Amazing as it may seem (to me at least), that's it for the day.  When I picked up the resin, I thought I'd get the slow setting stuff so I'd have lots of work time.... I should have gotten the faster setting stuff as it didn't take me long to do the gluing and the slow stuff takes 10-15 hours to cure, so I'll only be doing one corner a day (get one right, move onto the next).  Maybe when I get around to actually fiberglassing it, I'll appreciate the extra work time.

As you can see, I used hinges on the top to attach the pieces of plywood together.  I tried using pieces of wood screwed to the underside to keep them together, but this didn't give me the accuracy I was looking for.  The waxy papery stuff that's between the hinges and the wood is in fact wax paper.  I don't want the hinges stuck to the roof, and epoxy doesn't stick to wax (hopefully this works).  I've also got a piece of wax paper under the entire joint should anything drip.

Those of you with keen eyes may notice that I'm using West Systems epoxy.  Although there are many choices out there, I picked West Systems for two important reasons:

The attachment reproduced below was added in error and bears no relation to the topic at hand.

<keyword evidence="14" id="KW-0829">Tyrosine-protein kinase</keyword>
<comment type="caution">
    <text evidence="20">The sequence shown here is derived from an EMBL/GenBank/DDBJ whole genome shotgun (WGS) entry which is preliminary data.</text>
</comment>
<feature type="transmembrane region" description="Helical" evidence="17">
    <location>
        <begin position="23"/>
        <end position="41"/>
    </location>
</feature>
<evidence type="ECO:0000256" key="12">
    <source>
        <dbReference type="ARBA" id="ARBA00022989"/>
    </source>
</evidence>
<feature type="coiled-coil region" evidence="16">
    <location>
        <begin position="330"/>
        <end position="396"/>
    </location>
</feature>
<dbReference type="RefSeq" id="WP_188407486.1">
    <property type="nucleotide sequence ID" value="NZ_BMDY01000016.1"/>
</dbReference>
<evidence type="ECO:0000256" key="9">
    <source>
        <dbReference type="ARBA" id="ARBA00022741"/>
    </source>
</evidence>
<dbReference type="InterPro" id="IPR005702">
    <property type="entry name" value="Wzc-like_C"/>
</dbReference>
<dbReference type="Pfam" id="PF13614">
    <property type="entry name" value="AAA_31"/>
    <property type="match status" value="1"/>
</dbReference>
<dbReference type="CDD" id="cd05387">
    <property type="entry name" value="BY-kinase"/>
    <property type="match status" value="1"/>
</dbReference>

1) It was one of the two brands that the store had
2) It had metering pumps - so I don't have to measure anything (one pump of resin + one pump of hardener).

The resin isn't actually purple, that color happened because I added some filler to make the resin thicker (note to self: remember to don the respirator BEFORE opening the can of microballoons next time).

I really hope this performs to my expectations.  I've already spent around C$200 (£100) on the roof (just the roof) and I'm not done yet.

Colin

cyberleader1991

Dec 04, 2005, 12:00 am #22 Last Edit: Mar 12, 2010, 02:43 pm by scarfwearer
Hmmm...  is there any kind of support under those panels, Sorvan?

Sorvan

Dec 04, 2005, 12:11 am #23 Last Edit: Mar 12, 2010, 02:43 pm by scarfwearer
Hi Tom,